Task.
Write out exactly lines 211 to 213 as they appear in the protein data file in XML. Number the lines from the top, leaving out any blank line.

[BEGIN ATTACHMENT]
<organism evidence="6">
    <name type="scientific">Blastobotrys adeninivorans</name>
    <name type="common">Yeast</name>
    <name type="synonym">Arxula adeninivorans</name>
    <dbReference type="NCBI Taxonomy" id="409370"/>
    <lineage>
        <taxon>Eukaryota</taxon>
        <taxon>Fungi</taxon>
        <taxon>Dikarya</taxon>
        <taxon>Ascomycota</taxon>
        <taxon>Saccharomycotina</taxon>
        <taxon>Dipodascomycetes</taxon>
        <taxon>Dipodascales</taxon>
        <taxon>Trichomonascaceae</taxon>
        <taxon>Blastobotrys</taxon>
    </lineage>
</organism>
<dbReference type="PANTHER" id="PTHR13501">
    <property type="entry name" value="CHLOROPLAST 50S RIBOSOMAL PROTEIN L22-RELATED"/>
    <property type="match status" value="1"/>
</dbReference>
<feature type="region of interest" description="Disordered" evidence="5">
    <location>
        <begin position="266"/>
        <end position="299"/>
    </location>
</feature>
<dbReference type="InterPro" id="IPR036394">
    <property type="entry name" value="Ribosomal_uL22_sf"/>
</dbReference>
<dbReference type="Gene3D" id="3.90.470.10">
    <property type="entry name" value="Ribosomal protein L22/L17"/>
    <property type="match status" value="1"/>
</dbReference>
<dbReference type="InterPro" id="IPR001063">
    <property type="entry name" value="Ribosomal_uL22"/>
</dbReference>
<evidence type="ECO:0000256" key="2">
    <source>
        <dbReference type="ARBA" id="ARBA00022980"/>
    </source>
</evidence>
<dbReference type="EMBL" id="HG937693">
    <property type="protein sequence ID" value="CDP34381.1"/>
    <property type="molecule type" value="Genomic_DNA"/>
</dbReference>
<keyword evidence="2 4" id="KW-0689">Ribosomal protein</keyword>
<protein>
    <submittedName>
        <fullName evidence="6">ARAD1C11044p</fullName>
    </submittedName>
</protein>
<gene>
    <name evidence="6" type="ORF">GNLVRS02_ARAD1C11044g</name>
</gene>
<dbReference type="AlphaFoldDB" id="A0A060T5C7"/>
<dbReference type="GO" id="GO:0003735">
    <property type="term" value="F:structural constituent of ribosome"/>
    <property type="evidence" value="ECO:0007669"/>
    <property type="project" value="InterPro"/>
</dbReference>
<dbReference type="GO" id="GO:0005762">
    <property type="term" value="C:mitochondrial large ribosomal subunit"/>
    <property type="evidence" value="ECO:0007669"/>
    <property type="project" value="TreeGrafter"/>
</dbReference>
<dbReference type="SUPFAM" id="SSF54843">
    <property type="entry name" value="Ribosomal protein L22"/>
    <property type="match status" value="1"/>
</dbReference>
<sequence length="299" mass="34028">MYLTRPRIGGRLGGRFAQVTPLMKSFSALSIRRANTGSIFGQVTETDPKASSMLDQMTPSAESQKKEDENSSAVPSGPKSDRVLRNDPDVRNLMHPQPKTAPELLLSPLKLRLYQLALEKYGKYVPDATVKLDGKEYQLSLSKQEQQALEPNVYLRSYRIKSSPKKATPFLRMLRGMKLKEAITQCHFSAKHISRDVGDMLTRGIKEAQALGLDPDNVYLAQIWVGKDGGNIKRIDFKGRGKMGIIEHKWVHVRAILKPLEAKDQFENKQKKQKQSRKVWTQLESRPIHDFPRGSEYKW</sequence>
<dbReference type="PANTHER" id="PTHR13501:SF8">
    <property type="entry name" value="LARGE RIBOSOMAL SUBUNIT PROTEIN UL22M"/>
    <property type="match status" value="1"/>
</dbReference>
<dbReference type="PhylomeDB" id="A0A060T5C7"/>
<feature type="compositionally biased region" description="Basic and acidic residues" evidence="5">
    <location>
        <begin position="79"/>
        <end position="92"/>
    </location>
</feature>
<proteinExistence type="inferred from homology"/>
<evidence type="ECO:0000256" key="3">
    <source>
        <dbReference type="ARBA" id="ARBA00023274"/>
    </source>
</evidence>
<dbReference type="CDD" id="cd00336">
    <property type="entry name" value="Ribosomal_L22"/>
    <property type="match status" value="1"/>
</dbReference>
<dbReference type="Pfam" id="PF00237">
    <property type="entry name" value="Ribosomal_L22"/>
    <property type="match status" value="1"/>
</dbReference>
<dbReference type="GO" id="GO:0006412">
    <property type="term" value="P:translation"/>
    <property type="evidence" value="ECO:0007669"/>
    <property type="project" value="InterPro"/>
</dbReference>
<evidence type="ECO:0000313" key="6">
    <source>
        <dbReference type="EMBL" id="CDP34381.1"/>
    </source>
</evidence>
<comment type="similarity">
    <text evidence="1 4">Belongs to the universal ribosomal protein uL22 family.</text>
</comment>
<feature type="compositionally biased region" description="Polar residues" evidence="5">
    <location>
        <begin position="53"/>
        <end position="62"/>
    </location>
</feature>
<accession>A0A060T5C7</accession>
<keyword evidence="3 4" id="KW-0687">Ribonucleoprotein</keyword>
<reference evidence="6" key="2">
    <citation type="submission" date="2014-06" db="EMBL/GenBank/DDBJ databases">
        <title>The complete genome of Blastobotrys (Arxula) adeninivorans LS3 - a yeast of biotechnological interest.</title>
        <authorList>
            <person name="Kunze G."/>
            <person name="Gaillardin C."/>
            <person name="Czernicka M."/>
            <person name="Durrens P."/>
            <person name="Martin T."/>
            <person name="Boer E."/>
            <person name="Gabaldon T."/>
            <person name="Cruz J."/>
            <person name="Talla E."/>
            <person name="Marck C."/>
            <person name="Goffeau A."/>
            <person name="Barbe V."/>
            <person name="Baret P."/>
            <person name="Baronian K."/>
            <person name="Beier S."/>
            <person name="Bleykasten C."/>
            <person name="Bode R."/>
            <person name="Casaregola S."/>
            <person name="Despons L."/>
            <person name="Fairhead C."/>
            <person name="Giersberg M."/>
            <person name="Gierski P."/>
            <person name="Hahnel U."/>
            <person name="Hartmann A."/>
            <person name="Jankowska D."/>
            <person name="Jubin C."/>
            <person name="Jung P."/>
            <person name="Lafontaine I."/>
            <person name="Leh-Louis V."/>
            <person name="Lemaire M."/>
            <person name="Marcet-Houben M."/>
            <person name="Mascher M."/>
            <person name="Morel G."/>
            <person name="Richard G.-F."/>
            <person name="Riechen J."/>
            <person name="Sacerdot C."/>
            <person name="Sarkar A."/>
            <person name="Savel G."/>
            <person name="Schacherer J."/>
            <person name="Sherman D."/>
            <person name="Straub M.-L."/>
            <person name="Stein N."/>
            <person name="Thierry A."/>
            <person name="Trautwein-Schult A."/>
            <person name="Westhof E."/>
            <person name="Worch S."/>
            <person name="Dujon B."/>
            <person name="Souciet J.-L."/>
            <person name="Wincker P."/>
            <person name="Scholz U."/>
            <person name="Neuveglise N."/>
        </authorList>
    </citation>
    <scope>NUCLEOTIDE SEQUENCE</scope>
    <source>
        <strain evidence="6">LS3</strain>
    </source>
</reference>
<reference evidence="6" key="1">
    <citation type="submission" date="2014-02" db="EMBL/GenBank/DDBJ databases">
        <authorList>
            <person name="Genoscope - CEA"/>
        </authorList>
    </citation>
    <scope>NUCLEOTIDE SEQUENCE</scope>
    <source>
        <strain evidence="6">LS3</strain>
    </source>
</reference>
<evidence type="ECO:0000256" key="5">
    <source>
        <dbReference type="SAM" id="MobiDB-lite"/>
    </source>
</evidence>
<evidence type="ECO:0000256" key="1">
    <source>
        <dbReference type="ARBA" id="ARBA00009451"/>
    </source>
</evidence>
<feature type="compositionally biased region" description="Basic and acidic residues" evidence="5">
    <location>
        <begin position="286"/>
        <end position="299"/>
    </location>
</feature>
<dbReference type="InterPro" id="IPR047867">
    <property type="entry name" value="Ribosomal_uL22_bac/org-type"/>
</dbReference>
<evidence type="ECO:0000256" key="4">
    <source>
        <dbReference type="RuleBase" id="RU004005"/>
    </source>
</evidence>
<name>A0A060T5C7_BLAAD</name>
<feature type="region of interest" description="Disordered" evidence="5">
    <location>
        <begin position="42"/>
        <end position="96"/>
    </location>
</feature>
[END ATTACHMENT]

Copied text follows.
    <source>
        <dbReference type="RuleBase" id="RU004005"/>
    </source>